Goals: Mars Pathfinder was designed primarily to demonstrate a low-cost way of delivering a set of science instruments and a free-ranging rover to the surface of the Red Planet. The unique airbag system cushioned the lander in a cocoon after a parachute and rocket descent through the thin Martian atmosphere.
Accomplishments: Mars Pathfinder demonstrated a number of innovative, economical, and highly effective approaches to spacecraft and mission design. The wagon-sized Sojourner rover was the forerunner of more advanced rovers such as Spirit, Opportunity and Curiosity. Both Spirit and Opportunity used a variation of the airbag system to land on Mars. The Carl Sagan Memorial Station also used an innovative petal design that unfolded after landing, exposing its science instruments and releasing the rover to explore surrounding rocks.
In addition to its engineering accomplishments, Pathfinder made significant contributions to what was known about Mars' geology and meteorology at the time.
4 Dec 1996: Launch
4 Jul 1997: Mars Landing
5 Jul 1997 - 25 Sep 1997: Sojourner Rover Operations
27 Sep 1997: End of Mission
Mission Type: Lander, Rover
Launch Vehicle: Delta 7925 (no. D240)
Launch Site: Cape Canaveral Air Station, Fla., USA
NASA Center: Jet Propulsion Laboratory
Lander: 895 kg (1,973 pounds) at launch
Sojourner rover: 10.6 kilograms (23 pounds)
1) IMP imaging system (included magnets and wind socks)
2) APXS alpha/proton/x-ray spectrometer
3) ASI/MET atmospheric structure/meteorology package
1) imaging system (three cameras)
2) laser stripers
Lander: Tetrahedron, three sides and base, standing 0.9 meter (3 feet) tall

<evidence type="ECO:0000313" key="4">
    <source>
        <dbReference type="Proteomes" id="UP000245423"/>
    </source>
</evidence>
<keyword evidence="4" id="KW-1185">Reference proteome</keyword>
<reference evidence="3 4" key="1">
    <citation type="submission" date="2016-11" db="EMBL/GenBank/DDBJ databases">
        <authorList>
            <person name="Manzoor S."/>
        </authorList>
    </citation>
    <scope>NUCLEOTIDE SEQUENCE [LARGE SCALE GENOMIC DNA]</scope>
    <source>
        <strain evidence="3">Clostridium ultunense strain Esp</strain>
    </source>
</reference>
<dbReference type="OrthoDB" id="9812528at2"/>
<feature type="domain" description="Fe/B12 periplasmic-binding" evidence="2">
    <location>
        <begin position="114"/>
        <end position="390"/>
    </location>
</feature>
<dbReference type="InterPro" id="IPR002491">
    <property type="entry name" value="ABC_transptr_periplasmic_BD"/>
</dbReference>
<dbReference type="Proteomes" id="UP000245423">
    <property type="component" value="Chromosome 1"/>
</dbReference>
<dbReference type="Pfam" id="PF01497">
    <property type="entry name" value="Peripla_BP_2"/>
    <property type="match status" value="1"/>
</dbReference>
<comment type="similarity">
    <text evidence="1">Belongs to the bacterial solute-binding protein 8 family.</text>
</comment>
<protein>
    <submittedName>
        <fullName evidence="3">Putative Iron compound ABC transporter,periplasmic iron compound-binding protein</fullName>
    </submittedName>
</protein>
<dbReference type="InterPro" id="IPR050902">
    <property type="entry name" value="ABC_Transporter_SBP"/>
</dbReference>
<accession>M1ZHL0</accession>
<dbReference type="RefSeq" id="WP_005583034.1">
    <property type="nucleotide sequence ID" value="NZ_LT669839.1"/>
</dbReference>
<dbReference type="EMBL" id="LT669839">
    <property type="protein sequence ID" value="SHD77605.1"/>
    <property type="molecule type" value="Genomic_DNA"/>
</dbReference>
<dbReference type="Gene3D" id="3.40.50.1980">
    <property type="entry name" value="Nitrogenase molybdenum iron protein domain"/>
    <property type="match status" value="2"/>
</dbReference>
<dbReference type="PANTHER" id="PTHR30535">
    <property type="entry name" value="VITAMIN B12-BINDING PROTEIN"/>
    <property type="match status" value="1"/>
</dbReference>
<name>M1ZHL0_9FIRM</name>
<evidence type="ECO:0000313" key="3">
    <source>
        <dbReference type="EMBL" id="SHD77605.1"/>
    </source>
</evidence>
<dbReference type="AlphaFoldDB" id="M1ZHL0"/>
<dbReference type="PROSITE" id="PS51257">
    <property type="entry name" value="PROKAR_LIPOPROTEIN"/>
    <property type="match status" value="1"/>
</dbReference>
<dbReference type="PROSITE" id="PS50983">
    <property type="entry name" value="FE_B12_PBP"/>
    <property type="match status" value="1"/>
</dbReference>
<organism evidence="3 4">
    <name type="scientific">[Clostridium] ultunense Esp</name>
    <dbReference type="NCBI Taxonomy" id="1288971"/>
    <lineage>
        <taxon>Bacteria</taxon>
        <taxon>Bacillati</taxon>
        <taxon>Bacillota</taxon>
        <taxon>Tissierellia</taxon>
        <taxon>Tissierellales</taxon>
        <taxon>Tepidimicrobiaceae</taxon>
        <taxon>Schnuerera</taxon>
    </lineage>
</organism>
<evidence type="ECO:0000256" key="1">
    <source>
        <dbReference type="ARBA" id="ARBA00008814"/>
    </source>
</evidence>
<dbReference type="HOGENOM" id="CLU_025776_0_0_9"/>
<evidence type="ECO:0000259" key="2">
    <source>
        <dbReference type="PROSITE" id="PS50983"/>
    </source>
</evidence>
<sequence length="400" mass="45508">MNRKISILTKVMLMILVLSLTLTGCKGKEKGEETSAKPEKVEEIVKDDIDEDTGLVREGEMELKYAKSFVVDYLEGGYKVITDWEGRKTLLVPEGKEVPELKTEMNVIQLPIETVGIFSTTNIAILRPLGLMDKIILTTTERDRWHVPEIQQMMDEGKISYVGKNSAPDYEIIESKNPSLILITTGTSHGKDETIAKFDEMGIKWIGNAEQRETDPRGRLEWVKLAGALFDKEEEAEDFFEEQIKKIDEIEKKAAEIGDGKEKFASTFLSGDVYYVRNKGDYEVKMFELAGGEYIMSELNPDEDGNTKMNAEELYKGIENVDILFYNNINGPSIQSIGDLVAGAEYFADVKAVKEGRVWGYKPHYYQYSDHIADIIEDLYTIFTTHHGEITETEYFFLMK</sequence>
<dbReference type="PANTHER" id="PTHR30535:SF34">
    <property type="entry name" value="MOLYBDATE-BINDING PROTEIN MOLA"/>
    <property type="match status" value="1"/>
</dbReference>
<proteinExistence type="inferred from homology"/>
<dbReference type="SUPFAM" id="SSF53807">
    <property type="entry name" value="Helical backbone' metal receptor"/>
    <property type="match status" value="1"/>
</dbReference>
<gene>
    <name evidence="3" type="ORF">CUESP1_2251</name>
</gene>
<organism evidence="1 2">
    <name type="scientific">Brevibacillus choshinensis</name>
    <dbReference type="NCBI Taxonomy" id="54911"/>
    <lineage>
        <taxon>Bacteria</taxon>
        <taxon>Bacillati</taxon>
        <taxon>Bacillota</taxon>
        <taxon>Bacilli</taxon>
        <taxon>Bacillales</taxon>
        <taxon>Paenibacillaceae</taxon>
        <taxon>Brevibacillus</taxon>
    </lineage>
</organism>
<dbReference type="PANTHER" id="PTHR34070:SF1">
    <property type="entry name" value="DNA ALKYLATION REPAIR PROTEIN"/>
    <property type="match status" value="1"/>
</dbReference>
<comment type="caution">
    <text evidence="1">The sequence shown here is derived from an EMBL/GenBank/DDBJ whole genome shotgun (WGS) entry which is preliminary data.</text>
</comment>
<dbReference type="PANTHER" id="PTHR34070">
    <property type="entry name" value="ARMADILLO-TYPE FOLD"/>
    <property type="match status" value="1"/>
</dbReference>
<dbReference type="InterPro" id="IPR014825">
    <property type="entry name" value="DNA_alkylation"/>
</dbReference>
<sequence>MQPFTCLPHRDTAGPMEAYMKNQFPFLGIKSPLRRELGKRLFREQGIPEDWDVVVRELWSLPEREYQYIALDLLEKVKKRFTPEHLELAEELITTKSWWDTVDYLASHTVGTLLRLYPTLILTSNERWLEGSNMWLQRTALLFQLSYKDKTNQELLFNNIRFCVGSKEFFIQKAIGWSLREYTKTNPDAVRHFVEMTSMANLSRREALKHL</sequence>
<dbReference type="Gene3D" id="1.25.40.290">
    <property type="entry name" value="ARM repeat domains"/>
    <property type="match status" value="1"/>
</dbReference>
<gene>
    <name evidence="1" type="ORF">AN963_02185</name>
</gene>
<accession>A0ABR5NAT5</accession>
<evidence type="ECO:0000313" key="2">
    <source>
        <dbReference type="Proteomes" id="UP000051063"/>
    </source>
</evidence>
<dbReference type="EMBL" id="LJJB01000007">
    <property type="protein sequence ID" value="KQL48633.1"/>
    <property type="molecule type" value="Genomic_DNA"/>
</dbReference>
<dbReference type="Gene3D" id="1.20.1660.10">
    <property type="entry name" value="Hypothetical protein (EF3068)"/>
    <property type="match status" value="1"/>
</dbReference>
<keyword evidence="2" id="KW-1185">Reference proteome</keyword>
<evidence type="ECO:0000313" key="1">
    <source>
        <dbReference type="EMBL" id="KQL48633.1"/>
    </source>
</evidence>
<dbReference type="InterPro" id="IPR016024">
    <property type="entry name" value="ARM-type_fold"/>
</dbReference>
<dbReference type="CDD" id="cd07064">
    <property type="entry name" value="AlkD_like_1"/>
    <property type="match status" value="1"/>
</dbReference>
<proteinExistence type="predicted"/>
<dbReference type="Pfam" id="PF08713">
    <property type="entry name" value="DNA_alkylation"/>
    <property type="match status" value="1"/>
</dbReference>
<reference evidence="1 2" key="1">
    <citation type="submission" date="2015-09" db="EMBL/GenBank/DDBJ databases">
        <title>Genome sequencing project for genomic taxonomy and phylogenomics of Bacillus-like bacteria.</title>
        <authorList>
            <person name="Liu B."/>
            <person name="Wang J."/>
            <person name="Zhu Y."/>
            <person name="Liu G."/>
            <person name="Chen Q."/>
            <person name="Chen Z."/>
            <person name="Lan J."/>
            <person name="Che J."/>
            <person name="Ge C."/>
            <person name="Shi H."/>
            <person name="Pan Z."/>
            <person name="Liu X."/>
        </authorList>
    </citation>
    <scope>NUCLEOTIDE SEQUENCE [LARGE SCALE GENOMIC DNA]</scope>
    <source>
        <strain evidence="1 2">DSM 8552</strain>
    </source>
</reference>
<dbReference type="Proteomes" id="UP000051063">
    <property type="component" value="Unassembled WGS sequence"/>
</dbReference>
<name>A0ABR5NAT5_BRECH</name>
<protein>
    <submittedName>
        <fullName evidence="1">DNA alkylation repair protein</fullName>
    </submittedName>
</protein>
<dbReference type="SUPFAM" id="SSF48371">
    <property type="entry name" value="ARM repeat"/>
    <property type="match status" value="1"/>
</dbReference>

Sojourner rover: 65 cm (2 feet) long by 48 cm (1.5 feet) wide by 30 cm (1 foot) tall
Spacecraft Power: Solar Panels; Batteries
Lander: 160 W
Rover: 16 W
Total Cost: $171 million (capped at $150 million in fiscal year 1992 dollars), plus $25 million for rover.
Deep Space Chronicle: A Chronology of Deep Space and Planetary Probes 1958-2000, Monographs in Aerospace History No. 24, by Asif A. Siddiqi
National Space Science Data Center, http://nssdc.gsfc.nasa.gov/
Mars Pathfinder was an ambitious mission to send a lander and a separate, remote-controlled rover to the surface of Mars, the second of NASA's Discovery missions.
Launched one month after Mars Global Surveyor, Pathfinder was sent on a slightly shorter seven-month trajectory designed for earlier arrival. The main spacecraft included a 10.6-kilogram, six-wheeled rover known as Sojourner capable of traveling 500 meters from the main ship at top speeds of 1 centimeter per second. The mission's primary goal was not only to demonstrate innovative, low-cost technologies, but also to return geological, soil, magnetic property, and atmospheric data.
After a seven-month traverse and four trajectory corrections (on 10 January, 3 February, 6 May, and 25 June 1997), Pathfinder arrived at Mars on 4 July 1997. The spacecraft entered the atmosphere and was then slowed by aerobraking, retrorockets, and a parachute before bouncing on the surface using cushioned landing bags that had deployed 8 seconds before impact.
Pathfinder landed at 16:56:55 UT on 4 July 1997 at 19.30° north latitude and 33.52° west longitude in Ares Vallis, about 19 kilometers southwest of the original target. Impact speed was about 10.5 meters per second; the spacecraft bounced several times before coming to a complete stop.
The next day, Pathfinder deployed the Sojourner rover on the Martian surface via landing ramps. Sojourner was the first wheeled vehicle to be used on any other planet of the solar system.
During its eighty-three-day mission, the rover covered hundreds of square meters, returned 550 photographs, and performed chemical analyses at sixteen different locations near the lander. The latter, meanwhile, transmitted more than 16,500 images and 8.5 million measurements of atmospheric pressure, temperature, and windspeed.
Data from the rover suggested that rocks at the landing site resembled terrestrial volcanic types with high silicon content, specifically a rock type known as andesite.
Although the planned lifetimes of Pathfinder and Sojourner were expected to be one month and one week, respectively, these times were exceeded by three and twelve times, respectively. Final contact with Pathfinder was at 10:23 UT on 27 September 1997. Although mission planners tried to reestablish contact for the next five months, the highly successful mission was officially declared terminated on 10 March 1998. After landing, Mars Pathfinder was renamed the Sagan Memorial Station after the late astronomer Carl Sagan.